Most/all of this current radginess is borne of frustration, sheer bloody frustration and the non-acceptance of mediocrity. I just wish I had a better way to channel it and use it in a better way than constant bickering with local village idiots!
I have been accused of being “Too British” on more than one occasion. Probably true!
I don’t expect anybody to doff their caps towards me, or insist “No, after you“, nor do I ever expect any special treatment, quite the opposite, I’m a legal alien as Gordon Matthew Thomas Sumner said. I’m a guest here, no more. Treat me as anybody else, with the respect/contempt that I deserve…
I’ve only ever seen one fight here, two drunkard blokes grappling in a ropey corner of town. It went into slapstick mode when one malapert sparrer underhandedly removed his adversary’s slip-on moccasin and started spanking his opponent, who then ran off, in the style of Wee Willie Winkie…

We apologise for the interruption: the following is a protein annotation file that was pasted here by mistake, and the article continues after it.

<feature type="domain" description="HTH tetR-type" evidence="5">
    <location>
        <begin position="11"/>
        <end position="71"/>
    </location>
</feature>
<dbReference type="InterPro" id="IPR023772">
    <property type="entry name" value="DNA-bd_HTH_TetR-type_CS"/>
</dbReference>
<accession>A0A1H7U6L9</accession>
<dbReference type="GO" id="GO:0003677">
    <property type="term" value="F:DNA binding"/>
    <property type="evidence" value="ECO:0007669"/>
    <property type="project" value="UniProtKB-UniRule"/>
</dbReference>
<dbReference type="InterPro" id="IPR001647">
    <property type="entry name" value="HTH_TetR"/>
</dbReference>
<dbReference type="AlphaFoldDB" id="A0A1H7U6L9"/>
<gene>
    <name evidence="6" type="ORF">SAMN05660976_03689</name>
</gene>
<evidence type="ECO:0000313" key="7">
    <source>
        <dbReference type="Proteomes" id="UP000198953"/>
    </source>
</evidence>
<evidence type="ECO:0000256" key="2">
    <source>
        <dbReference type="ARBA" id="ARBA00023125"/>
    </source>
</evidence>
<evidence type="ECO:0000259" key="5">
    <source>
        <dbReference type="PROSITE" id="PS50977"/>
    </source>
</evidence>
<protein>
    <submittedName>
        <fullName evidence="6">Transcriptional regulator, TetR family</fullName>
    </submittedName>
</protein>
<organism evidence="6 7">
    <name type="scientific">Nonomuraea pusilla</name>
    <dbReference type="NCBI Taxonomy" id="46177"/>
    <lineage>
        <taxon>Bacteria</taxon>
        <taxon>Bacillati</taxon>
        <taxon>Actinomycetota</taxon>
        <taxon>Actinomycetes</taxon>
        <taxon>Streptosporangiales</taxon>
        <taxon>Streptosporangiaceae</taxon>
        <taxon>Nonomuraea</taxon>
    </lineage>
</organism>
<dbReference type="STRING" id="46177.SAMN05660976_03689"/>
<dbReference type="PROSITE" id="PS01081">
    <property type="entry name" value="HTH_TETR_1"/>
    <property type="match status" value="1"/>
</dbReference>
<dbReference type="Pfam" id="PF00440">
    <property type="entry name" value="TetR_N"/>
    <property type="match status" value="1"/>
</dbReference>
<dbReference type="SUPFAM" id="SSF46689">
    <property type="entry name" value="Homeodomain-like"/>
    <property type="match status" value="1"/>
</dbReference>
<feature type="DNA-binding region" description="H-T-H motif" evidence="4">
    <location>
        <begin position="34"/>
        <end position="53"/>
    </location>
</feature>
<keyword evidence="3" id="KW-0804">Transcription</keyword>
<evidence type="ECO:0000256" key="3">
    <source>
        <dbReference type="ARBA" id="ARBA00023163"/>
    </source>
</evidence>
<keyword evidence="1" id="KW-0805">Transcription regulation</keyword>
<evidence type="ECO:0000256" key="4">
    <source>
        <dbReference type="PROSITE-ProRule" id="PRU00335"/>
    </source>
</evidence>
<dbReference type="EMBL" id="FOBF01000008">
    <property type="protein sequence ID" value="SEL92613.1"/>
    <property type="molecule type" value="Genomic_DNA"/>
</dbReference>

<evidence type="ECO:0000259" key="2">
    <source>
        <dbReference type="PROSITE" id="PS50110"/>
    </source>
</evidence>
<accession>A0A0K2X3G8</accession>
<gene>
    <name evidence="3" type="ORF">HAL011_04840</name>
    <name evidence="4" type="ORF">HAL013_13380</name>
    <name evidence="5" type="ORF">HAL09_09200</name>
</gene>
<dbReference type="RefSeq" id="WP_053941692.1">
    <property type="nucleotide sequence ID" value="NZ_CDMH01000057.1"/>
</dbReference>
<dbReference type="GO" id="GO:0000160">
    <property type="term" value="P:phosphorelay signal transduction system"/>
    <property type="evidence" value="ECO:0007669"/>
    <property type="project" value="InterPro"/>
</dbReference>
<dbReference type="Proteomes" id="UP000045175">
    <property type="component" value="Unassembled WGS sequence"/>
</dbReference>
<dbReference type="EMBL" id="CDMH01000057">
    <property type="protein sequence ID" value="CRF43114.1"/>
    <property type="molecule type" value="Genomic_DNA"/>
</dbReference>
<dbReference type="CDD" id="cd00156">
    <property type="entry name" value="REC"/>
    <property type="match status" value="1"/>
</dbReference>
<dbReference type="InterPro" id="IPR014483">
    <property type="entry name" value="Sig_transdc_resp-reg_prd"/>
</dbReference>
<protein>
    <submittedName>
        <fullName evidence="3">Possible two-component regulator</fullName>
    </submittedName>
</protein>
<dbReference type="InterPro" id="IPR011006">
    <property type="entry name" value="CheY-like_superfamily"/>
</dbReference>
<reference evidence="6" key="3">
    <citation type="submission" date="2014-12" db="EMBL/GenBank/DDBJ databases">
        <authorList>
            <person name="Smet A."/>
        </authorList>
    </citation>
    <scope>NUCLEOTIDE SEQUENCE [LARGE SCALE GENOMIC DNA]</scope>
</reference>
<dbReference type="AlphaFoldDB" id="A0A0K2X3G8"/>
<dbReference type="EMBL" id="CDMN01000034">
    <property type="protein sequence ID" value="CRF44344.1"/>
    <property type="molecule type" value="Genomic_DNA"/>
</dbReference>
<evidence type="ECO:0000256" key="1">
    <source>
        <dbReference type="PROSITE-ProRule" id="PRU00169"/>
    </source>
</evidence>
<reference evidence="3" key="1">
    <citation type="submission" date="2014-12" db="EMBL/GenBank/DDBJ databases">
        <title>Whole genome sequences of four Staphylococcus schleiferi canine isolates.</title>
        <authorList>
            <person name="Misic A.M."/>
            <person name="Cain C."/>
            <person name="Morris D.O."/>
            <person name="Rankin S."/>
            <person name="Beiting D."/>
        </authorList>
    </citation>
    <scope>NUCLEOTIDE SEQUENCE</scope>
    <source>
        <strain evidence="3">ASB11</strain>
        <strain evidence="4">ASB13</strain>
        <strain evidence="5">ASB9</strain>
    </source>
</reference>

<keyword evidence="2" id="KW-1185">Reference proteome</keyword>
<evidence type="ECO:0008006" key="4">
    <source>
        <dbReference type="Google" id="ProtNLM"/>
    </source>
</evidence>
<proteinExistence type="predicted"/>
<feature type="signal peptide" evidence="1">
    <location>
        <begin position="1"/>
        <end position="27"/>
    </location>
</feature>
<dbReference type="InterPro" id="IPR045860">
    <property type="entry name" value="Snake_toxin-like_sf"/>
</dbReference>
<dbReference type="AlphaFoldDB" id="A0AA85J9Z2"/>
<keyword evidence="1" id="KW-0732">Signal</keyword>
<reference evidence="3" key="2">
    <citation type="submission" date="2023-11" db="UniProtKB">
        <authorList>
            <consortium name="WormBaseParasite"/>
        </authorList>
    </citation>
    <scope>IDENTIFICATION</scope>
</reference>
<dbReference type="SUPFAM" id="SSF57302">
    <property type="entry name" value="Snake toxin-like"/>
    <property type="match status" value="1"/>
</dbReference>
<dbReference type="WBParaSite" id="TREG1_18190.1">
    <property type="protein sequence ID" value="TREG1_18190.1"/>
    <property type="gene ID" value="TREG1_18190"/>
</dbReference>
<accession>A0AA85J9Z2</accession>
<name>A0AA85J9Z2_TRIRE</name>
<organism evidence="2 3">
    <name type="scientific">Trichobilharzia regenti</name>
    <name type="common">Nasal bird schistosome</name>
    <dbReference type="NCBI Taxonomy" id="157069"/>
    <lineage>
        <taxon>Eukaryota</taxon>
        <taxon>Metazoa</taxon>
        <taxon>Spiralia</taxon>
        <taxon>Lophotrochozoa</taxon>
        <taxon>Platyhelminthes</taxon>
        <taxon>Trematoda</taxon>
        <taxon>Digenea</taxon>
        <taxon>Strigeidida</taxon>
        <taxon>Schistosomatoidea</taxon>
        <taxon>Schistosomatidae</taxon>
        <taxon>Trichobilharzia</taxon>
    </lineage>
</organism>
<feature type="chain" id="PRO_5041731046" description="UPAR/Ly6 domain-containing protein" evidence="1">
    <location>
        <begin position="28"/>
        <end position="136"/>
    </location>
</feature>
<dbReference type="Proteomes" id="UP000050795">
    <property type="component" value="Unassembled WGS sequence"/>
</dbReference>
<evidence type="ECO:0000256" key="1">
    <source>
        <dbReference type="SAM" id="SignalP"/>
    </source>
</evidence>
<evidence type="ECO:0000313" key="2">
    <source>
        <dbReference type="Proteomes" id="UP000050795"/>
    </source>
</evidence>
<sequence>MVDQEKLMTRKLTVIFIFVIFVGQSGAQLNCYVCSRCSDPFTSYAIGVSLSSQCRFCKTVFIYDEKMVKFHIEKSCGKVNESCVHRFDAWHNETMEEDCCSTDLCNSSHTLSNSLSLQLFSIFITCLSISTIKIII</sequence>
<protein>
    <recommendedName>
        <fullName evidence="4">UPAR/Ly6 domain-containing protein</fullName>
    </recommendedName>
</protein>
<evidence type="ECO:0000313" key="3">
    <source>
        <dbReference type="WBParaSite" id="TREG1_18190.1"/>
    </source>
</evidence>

Every day I do see minor spats (mainly drivers) on the road when punters lose their rag/see red and thence begins the usual exchange:
Angry bloke A: “Bestia!” (You beast!)
Responding bloke B: “Carajo” (Flipping heck)
Angry bloke B: “Bestia, carajo”: (You beast, flipping heck!)
(This is normally the end of the argument, as both realise that they are going to be stuck in the same traffic jam together for the rest of the day).
Occasionally the word for Wednesday “miercoles” may be exchanged too, as it sounds not-very-similar to the word for “poo”, this is sometimes used on days that are not even midweek either.
I was having my usual completely pointless daily argument with a bus driver/conductor midweek (it was in fact miercoles, but only in the sense of the name of the day), he had lied to me about his destination and then suddenly announced “Ultimo” (last stop) stranding me with no bra$$ partway home, which ended in me swearing at him like a sweary sailor type, (and I never used to curse ’til I came to Lima), the bus driver/conductor obviously didn’t understand a word of what I was shouting at him and I suddenly thought.
This is stupid!
(I am stupid for letting things like this wind me up. A hot-aired argument this time could have far more serious consequences the next time. It was time to grow up!)
So, from now on I am going to count to three, take a deep breath and smile